Monday, January 10, 2011

Conservative Ideas Work in Contemporary Cities: Liberal Ones Do Not

Here is a great article in the City journal by Heather MacDonald on the failure of liberal, welfare state, big government policies in America's cities between the 1960s and the 1990s and also on the major turn around in those same cities since the welfare reforms of the mid-1990s. She begins:

Conservative ideas are responsible for the two great urban-policy successes of the last quarter-century: the breathtaking drops in crime and in welfare dependency since the early 1990s. You’d never know it from members of the opinion elite, however, who have rarely recognized these successes, much less their provenance. So let’s recapitulate an epic battle about the foundations of social order, a battle that had not just a clear winner but also a clear loser: the liberal policy prescriptions for cities that many opinion makers and politicians still embrace. New York has been at the center of this battle because so many of the bad ideas that wreaked havoc on cities hatched there. Fortunately, so did many of the antidotes.

Liberal urban policy was based on several core assumptions. Number One: multigenerational poverty was the result of structural forces—above all, of rapacious capitalism and racism. It could never be the result of bad decision-making or a deficit of personal responsibility. Number Two: though men were still, alas, required for conceiving a child, they were purely optional for raising one. (Corollary: the role of illegitimacy in creating and perpetuating poverty could never be acknowledged.) Number Three: low-wage work was demeaning and pointless. It was better to receive a monthly welfare check than to labor at an entry-level job. Number Four: crime was an understandable and inevitable reaction to economic injustice and discrimination. (Corollary: the police could not lower crime; only government social programs and wealth-redistribution schemes could.) Together, these four conceits composed the most dangerous idea of all: that the bourgeois values of order, self-discipline, and respect for the law were decorative afterthoughts to prosperity, rather than its very precondition.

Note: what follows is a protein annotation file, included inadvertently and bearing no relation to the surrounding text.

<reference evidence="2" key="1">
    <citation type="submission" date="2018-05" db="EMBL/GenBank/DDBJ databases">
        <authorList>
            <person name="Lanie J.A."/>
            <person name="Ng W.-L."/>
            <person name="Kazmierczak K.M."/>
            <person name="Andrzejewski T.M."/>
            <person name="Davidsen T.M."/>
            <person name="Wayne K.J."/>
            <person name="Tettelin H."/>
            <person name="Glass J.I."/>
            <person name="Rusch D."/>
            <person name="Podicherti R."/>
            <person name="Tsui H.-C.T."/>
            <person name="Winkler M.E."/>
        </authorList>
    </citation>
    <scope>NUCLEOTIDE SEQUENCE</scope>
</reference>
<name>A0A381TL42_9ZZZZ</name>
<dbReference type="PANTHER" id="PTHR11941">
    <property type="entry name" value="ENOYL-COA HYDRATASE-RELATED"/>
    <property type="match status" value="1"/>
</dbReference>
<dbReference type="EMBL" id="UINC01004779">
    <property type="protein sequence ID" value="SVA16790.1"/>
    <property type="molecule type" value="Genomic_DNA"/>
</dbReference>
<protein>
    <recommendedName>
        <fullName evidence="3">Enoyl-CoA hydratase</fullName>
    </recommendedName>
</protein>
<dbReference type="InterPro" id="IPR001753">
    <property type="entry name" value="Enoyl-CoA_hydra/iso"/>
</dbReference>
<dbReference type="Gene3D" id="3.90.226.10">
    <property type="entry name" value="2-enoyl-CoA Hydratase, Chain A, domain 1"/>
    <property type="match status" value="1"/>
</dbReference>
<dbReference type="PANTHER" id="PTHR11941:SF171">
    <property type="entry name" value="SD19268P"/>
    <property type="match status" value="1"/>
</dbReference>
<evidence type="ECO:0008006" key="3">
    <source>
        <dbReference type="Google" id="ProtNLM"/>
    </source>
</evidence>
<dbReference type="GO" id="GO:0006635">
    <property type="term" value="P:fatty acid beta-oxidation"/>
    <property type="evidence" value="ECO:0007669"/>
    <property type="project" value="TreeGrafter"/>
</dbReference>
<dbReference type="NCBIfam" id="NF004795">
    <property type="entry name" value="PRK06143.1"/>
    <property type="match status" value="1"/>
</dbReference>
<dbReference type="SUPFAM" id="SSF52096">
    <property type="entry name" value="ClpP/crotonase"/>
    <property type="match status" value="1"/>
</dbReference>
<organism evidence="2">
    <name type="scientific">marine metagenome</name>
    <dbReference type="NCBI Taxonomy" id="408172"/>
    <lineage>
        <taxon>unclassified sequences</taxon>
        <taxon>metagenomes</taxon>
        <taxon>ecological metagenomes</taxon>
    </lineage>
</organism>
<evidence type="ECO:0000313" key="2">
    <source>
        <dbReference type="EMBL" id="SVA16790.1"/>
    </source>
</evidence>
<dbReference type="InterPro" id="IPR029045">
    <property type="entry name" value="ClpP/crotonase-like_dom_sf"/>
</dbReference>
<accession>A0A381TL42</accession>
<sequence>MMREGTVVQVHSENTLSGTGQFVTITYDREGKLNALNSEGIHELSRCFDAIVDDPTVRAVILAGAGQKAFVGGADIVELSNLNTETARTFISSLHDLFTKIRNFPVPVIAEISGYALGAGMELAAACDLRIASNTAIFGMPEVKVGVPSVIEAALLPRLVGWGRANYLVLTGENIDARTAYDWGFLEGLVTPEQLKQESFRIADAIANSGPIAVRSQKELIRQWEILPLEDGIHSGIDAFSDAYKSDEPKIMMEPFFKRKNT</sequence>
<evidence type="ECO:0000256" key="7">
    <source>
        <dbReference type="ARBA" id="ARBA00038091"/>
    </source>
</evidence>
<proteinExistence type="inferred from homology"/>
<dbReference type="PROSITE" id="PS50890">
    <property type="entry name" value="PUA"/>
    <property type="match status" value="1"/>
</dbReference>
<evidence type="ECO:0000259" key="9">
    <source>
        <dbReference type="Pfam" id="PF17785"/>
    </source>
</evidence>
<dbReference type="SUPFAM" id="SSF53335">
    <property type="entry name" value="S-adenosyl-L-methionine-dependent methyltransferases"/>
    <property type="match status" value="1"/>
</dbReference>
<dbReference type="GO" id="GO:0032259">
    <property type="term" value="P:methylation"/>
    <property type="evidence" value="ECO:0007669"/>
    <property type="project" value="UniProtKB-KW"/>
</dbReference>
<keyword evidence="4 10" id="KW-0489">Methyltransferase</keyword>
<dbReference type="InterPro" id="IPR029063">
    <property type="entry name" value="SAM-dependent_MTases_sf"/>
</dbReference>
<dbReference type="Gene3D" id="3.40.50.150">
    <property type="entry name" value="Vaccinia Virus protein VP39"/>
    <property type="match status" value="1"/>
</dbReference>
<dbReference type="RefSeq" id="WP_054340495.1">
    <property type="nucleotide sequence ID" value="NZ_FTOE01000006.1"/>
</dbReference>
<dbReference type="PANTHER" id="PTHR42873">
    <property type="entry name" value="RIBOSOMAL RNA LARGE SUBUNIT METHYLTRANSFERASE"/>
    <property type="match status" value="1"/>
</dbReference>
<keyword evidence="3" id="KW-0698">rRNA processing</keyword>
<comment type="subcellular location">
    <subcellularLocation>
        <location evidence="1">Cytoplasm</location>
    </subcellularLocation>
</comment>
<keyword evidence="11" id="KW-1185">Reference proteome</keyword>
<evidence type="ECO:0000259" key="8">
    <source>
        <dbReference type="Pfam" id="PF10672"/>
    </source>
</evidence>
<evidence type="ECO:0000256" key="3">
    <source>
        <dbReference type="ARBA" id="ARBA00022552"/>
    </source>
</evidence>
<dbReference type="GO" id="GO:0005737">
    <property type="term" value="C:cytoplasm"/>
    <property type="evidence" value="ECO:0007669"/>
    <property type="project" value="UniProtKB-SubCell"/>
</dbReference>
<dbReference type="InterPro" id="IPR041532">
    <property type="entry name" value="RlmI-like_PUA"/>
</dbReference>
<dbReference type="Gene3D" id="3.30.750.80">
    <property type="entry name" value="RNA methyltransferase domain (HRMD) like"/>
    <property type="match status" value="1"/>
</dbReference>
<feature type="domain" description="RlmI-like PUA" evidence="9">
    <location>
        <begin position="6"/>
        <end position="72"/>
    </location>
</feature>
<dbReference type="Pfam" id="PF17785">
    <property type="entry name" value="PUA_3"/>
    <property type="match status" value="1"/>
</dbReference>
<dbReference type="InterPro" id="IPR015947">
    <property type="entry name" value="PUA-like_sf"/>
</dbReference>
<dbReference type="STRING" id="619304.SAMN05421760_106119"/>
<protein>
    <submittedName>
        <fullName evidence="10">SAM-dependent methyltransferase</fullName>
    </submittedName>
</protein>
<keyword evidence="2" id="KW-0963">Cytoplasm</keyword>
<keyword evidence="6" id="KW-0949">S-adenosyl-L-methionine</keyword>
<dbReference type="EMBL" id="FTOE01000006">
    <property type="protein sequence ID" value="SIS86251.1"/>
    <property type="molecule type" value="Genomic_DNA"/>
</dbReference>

From the 1960s onward, liberal policymakers put these notions into practice, just as radical disorder was breaking out in American cities. In the name of economic justice, the welfare-rights movement, the brainchild of two New York academics, sought to eliminate all remaining stigma associated with the dole and to sign up as many people for welfare as possible. Within three years, welfare rolls in big cities had doubled. The urban riots of the 1960s heralded a decades-long outbreak of crime. A presidential commission responded to the growing anarchy in 1967 by recommending that prison sentences be shortened or eliminated and that the police focus on coordinating social services to offenders rather than on making arrests. The states complied, and the national incarceration rate dropped through the 1970s, while judges diverted offenders into social programs. Crime kept rising.

By the early 1990s, the fruits of this liberal monopoly over urban policy were in clear view. New York City homicides topped 2,000 in 1990. Drug dealers controlled the streets in the city’s poorest neighborhoods; children slept in bathtubs to avoid stray bullets from the dealers’ gun battles. Small businesses fled the city, unable to withstand the assaults on their employees and the constant break-ins. Manhattanites posted pathetic little NO RADIO signs in their cars, hoping for mercy from the circumambient thieves. The national welfare caseload was up fivefold, as was the nation’s illegitimacy rate. In New York City, one in seven residents was on welfare.